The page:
This October, the New York Academy of Medicine will host Art, Anatomy, and the Body: Vesalius 500, Guest curated by artist and anatomist Riva Lehrer
On October 18, the NYAM's second-annual Festival for Medical History and the Arts, “Art, Anatomy, and the Body: Vesalius 500″ will celebrate the 500th birthday of anatomist Andreas Vesalius. Our own Brandy Schillace, research associate and guest curator for the Dittrick, will be one of the hosted speakers! Click here for the full schedule--and see below for a short description.
Vesalius’ groundbreaking De humani corporis fabrica (The Fabric of the Human Body) of 1543 is a...
Bodies move and have layers. Yes, this is hopefully an obvious statement. But imagine you lived in the 16th century and were attempting to demonstrate this point. In print.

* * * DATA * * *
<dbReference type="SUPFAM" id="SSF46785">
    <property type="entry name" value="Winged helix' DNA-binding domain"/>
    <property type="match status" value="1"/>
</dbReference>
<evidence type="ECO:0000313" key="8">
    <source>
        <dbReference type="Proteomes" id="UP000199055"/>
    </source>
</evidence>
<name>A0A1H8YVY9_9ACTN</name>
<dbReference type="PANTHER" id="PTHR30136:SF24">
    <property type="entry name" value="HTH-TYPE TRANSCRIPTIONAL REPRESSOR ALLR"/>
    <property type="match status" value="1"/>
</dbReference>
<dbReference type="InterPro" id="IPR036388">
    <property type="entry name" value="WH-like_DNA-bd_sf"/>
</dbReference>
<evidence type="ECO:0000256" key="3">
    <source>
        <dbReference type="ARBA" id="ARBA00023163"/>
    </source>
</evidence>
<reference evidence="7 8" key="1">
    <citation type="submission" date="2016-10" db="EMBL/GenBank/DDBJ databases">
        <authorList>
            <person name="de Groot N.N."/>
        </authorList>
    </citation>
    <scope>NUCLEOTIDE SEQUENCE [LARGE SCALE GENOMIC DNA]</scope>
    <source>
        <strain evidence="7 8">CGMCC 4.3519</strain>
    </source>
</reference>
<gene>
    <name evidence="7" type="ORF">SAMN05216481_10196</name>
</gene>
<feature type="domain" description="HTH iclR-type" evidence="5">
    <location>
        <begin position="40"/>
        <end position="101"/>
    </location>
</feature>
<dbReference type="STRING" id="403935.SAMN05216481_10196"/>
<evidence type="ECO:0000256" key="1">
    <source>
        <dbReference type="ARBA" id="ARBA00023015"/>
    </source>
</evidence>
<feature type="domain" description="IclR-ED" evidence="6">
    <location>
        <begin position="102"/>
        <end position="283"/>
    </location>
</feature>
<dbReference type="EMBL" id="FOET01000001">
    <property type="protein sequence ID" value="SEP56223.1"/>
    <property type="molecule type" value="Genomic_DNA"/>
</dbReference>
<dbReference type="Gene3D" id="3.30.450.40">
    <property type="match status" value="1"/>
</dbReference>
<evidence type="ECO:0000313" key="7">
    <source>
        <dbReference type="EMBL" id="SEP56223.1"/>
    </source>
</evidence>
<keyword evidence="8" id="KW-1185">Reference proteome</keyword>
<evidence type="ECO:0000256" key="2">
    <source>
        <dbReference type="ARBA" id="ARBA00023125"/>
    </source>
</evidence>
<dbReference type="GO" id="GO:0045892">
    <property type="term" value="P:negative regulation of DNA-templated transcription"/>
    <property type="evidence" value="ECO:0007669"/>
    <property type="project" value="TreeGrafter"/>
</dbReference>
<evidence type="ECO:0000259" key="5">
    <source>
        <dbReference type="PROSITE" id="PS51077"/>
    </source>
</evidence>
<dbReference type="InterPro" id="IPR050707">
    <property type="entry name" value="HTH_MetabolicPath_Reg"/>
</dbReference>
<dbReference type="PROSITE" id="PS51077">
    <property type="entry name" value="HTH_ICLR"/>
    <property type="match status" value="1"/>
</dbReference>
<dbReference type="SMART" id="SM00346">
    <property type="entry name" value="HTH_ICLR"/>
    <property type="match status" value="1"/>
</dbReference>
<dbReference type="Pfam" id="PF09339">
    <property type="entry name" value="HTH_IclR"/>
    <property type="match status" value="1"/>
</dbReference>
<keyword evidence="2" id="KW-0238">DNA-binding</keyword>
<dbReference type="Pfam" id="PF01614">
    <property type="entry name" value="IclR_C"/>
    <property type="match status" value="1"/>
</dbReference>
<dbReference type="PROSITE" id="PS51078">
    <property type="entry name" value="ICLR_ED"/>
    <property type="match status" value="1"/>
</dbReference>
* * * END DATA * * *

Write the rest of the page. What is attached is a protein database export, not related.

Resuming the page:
When illustrations served as a primary means of study for students of anatomy and medicine, could a piece of paper adequately represent the complexity of the human body?
How about multiple pieces of paper?
Anatomical “fugitive” sheets, so named because of their unfortunate tendency of being torn or misplaced over time, allowed readers to visualize the layers of organs lying beneath an illustrated subject’s flesh . Any observer could see the interior of the...
Guest Post by Catherine Osborn, BA/BS
Graduate Student, Department of Anthropology, Case Western Reserve University
Matters of the heart are often confusing. Early scientists wondered if “the motion of the heart was only to be comprehended by God” . The heart and blood were the subjects of much medical debate in the 17th century when an English physician questioned classic anatomical texts. Although previous anatomists like Vesalius had questioned traditional views, William Harvey was the first to accurately describe the circulation of blood throughout the body. Once scientists understood the regular functions of the cardiovascular system, medical pioneers explored how to...